The Project of Humankindness

Casting my future vision into possibilities, I scan the rim with my trusty spyglass, following the arc of the day: morning sun burning away fog, leaving wispy traces of white in the light blue sky, opening wide enough to embrace us all; the streets easy on the holiday, celebrating the man who made us face our own darkness and whose dream is still a distant star; the sun cresting the peak, skies clear, blue-deepened into Spanish azure; slipping toward nightfall with increasing speed, as travelers return to home and we prepare for the final descent into the new year, the final landing in 2017. 

We now know whether we are serving or shattering our resolutions, whether we are keeping or breaking our promises to ourselves. This is Martin Luther King's legacy: that we face the truth of our lives, that we look hard and deep to determine if the life we live matches the creed we speak; that we look at the world we participate in creating and ask, from our hearts: is this the world we want to pass on to our great grandchildren?   And we must do so without knowing who our children’s, children’s children will marry, what mix of color, creed, or country our descendants may be conceived from, because, whether we like it or not, the world is already a tangled mess that cannot be undone; no matter how divided we feel, how strongly we draw our lines, or how “pure” we wish to keep this tainted world, we cannot stop the inevitable. The only question is: how willing are we to embrace our differences, to find strength in our diversity, and to build our future on our shared humanity? Will we leave a world divided, at war with ourselves, or a world united, a planet of possibilities, where every child has a chance to grow up and participate in this grand project of humankindness?!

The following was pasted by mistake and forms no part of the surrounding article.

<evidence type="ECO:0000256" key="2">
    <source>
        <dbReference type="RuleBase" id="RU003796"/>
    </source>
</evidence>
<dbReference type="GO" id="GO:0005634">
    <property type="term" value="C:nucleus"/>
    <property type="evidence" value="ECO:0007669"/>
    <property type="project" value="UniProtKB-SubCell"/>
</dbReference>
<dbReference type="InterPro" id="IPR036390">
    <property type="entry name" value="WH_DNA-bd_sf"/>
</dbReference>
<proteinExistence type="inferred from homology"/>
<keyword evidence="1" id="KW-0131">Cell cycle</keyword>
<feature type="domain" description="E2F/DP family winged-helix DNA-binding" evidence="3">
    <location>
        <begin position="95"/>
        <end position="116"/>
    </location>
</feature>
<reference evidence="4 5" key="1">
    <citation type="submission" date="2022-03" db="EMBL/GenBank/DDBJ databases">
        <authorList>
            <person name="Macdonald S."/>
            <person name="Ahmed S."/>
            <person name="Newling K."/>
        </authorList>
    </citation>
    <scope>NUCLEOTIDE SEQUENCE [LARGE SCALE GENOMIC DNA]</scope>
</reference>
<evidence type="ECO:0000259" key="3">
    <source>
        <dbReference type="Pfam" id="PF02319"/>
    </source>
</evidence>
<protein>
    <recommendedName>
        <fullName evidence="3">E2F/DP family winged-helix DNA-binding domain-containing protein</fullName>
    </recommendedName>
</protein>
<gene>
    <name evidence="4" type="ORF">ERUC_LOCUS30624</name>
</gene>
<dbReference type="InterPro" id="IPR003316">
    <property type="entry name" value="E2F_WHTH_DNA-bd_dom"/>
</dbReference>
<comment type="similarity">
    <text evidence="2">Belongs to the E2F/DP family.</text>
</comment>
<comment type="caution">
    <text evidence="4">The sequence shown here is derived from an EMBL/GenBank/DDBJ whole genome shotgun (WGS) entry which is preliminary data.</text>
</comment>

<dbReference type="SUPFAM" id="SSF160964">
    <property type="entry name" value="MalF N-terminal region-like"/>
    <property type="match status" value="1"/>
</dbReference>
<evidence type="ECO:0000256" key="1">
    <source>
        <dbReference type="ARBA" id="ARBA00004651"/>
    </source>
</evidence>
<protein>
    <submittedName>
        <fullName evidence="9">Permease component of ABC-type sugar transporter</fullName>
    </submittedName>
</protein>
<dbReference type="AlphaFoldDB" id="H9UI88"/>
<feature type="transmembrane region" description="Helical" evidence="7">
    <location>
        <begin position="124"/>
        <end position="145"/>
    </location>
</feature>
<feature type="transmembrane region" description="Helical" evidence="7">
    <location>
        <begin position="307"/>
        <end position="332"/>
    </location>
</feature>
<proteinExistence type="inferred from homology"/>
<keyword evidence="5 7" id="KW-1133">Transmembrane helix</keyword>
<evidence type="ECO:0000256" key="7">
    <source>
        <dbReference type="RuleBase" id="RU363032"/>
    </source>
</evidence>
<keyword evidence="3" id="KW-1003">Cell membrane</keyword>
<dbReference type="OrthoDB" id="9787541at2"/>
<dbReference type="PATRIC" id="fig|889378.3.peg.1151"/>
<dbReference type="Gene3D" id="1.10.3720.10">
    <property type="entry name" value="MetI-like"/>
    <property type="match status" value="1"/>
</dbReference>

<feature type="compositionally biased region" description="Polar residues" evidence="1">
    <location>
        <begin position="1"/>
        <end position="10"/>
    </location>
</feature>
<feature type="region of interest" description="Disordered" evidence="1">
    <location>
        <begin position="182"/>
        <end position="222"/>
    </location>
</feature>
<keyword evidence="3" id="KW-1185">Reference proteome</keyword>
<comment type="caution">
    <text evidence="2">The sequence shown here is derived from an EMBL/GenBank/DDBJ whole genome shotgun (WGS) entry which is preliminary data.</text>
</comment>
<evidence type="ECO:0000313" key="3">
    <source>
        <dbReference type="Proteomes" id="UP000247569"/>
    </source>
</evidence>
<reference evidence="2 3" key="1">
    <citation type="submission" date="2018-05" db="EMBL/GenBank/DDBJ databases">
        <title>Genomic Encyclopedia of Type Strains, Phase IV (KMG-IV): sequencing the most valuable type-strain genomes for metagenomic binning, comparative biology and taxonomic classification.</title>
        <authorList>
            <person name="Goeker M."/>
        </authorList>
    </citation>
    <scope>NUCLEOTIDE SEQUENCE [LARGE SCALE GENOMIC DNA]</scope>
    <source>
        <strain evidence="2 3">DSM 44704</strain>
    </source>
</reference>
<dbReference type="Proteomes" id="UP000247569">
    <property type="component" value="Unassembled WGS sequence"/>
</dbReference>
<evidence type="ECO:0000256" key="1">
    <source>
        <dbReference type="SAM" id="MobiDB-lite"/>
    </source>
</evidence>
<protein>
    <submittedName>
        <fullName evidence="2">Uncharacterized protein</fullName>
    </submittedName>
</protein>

I know the seeds of racism still live in me, the “norms” of past times still linger in my psychic architecture, because I still feel twinges of fear when faced with those who come in different colors and wear costumes of a faith that I have learned to associate with violence. I strive to rise above these limitations, learning the lessons from lines in my own poetry: What I see in others, I awaken in myself! I cast my future vision toward my dreams, looking at an angel awakening in the body of an aging man, and I see what I have always known to be true: that I am a holy ghost, a spirit-being blessed with limbs and lungs, with sense and soul, with a purpose and a place in this strange world, and I am stepping into this life to fulfill that purpose, no matter how late or lost I might be to that greater mission! I say: do what you can with what you have and leave the rest to life.

What kind of world do you wish to leave for your great grandchildren? If, like me, you have no children, the questions still applies: what kind of world do you wish to leave to future generations? 

Of course, it is easy to get idealistic and, hopefully, you will get idealistic about it because the world desperately needs positive visions for the future. Reaching for the stars is a paragon of the human spirit. The trick is to avoid the despair that can come when we look at the massive gap. But that gap is the place where our creativity flourishes and the only place where we can actually take our next step and begin, in our own small way, to create what we dream.  

What are you doing today to help create that world?

Note: This entry is art of my Daily Intent writing sessions, composed on January 16, 2017, Martin Luther King, Jr. Day. For more Daily Intent posts, click the tag below.

© Nick LeForce
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